We've told you how important pockets for snacks are - now we tell how important the snacks are! #pocketsforsnacksRead More
#SkiTourSunday is a weekly glimpse into different aspects of spending days exploring in the backcountry of Western Wyoming and beyond.
No no, not cake.
An exploratory mission that has been on my list since I first heard about it 3 or so years ago has been Pandora, more commonly known as the arch, in the "sidecountry" of Jackson Hole Mountain Resort.
I quote it "sidecountry" as it's not the typical Jackson Hole sidecountry of Rock Springs or Four Pines being accessed by short bootpacks but rather an all day ski touring mission that is made more easily accessibly with the help of that lovely big red box.
With some vague information from a few sources (the best being, "you will find it in the timber") we set off on one of the earlier trams (9:30am) of the morning suspecting we would make it back to the resort boundaries, all things going to plan, right around sunset at 5pm.
The forecast was on the colder side, so even though the day started out with a 20-30 minute bootpack up and around the west side of Cody Peak, I had dressed warm. SmartWool 250 base layer, quilted Polartec high efficiency mid layer, puffy and a shell - by the time we got to a place where we thought it be best to head west torward granite creek fork my face was sweating but my feet were a complete icicle mess.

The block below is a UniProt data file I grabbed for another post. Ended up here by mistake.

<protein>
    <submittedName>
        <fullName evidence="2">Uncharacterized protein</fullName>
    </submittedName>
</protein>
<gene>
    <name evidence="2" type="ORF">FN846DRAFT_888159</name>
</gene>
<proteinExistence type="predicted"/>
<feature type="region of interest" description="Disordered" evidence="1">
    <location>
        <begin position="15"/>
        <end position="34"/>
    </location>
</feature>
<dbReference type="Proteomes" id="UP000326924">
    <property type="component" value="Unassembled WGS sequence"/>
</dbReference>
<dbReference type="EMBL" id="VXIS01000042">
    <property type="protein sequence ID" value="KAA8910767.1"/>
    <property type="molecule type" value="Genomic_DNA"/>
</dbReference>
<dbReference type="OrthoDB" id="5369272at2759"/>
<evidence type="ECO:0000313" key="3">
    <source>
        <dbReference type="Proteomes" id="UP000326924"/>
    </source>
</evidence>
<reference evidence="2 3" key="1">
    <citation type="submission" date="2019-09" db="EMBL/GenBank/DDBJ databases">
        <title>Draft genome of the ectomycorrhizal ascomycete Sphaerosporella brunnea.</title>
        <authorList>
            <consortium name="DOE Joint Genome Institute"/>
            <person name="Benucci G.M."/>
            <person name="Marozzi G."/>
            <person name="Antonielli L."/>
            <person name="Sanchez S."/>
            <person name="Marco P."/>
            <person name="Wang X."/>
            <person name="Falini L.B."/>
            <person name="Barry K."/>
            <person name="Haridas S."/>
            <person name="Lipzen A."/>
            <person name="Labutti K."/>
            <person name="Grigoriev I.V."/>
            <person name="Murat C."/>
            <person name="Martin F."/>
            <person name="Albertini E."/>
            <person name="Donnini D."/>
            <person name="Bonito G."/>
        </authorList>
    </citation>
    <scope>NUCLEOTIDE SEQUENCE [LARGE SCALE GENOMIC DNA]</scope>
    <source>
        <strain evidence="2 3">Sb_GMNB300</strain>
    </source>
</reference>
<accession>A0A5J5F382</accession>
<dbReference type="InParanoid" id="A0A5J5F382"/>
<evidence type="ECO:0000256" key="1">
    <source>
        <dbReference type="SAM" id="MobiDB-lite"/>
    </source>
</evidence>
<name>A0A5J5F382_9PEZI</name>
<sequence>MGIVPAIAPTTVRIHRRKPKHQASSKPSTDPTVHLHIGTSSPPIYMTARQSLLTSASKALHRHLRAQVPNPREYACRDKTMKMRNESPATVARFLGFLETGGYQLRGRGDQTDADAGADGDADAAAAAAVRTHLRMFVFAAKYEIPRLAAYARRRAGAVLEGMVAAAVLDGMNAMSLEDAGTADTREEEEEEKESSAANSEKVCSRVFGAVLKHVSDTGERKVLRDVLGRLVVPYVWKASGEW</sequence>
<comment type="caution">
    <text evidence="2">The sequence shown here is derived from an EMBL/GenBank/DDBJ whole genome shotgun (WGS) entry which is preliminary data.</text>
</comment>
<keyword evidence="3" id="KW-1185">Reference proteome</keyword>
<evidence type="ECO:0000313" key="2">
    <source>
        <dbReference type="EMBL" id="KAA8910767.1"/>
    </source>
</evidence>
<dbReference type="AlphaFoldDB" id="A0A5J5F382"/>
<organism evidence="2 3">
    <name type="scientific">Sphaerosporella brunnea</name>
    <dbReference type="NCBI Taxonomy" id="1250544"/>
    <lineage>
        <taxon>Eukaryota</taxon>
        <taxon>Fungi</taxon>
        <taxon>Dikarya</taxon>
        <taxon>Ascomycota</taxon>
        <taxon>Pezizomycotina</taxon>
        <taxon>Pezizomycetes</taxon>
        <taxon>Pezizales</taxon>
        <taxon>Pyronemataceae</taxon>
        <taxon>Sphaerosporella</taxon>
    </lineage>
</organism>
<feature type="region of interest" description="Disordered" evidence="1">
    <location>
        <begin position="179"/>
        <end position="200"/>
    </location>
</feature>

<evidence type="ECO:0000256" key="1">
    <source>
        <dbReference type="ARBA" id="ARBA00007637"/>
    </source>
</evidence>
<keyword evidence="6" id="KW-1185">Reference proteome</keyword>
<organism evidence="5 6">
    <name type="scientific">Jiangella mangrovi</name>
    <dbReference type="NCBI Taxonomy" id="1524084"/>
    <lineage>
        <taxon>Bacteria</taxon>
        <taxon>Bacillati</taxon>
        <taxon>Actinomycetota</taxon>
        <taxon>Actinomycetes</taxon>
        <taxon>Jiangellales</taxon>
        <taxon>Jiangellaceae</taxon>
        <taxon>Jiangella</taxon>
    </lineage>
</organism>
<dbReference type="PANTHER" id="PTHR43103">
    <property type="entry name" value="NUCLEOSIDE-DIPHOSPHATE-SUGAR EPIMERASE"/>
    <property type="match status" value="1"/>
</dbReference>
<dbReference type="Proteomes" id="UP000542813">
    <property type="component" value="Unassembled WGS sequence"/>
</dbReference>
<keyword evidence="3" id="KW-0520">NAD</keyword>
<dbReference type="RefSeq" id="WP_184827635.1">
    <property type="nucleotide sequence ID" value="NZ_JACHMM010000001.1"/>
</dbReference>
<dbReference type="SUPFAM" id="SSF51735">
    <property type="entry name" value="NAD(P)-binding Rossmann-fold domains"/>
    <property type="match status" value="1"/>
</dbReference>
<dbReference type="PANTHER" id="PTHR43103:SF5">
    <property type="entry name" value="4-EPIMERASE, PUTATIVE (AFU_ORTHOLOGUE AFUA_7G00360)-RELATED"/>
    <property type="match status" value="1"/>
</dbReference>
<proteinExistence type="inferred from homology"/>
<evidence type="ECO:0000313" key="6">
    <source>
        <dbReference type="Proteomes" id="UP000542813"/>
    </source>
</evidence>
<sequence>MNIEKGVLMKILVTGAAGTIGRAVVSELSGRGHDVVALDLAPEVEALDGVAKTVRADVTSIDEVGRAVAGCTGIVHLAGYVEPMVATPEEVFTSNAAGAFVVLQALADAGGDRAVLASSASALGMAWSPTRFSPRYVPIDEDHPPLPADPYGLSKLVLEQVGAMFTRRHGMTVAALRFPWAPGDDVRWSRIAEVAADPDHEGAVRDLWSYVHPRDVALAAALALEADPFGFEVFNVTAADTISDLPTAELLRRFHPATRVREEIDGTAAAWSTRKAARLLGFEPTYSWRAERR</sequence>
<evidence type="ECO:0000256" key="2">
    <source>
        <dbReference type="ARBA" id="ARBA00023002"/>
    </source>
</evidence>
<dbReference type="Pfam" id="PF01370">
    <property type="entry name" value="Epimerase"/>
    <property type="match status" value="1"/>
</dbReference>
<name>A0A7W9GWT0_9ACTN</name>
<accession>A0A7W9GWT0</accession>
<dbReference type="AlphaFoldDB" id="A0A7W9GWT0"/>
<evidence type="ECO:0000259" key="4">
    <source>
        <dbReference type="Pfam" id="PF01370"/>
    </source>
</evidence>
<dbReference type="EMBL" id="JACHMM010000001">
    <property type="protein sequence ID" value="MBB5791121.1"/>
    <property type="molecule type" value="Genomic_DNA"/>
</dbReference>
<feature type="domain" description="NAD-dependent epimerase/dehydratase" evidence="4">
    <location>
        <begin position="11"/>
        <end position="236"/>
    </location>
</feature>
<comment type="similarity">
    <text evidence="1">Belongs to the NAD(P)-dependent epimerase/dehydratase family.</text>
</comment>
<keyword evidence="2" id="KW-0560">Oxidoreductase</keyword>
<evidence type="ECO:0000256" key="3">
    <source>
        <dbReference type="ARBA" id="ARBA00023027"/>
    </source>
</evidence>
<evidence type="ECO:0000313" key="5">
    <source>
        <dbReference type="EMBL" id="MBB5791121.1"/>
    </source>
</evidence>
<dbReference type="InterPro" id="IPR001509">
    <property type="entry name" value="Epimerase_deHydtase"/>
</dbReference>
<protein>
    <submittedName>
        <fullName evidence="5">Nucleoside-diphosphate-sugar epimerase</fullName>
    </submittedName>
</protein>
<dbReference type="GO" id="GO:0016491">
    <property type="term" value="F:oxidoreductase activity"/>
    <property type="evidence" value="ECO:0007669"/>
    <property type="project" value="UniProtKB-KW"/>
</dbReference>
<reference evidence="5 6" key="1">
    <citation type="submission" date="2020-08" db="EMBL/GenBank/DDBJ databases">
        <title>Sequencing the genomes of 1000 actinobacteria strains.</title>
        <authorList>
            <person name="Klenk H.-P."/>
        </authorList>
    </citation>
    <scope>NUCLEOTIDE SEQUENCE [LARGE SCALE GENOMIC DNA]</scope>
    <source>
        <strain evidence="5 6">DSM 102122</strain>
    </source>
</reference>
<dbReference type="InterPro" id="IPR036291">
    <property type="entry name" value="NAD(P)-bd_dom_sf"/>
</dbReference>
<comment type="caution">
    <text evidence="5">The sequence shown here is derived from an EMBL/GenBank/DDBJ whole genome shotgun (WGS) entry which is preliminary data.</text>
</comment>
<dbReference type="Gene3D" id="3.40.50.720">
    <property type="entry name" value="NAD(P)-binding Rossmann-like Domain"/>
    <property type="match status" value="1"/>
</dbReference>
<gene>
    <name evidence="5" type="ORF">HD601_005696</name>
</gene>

At that moment I thought about skiing back torward the ski resorts boundaries and abandoning my partners. My feet were screaming and I wasn't sure they would come back for the rest of the day. As I stood shivering in my sweat, "why didn't I delayer before hiking?!" - I noticed the sun line at the bottom of our next ski pitch. "OK," I thought, "if I can get into the sun to transition and start walking, my feet will come back," and I dropped in toward the sun line.
We skied the Jabronie Couliour (named aptly by us, as we weren't exactly sure where we wanted to be) down into the sun where we transitioned to skins.
I had learned my lesson, this time I delayered to a point of being on the cool side before we started moving again. Soon after the transition my feet warmed, the sun thawed my chill and whatever chill that remained was cured by my thermos full of soup.
Knowing we wanted to be west of the summit we made our way through the flats of the creek bottom area and headed up the sunny south face slope as far west as we could. Cautiously staying on ridges where possible and one at a time crossing open faces as the sun was rapidly warming the snow and it was the perfect 32+ degree slope.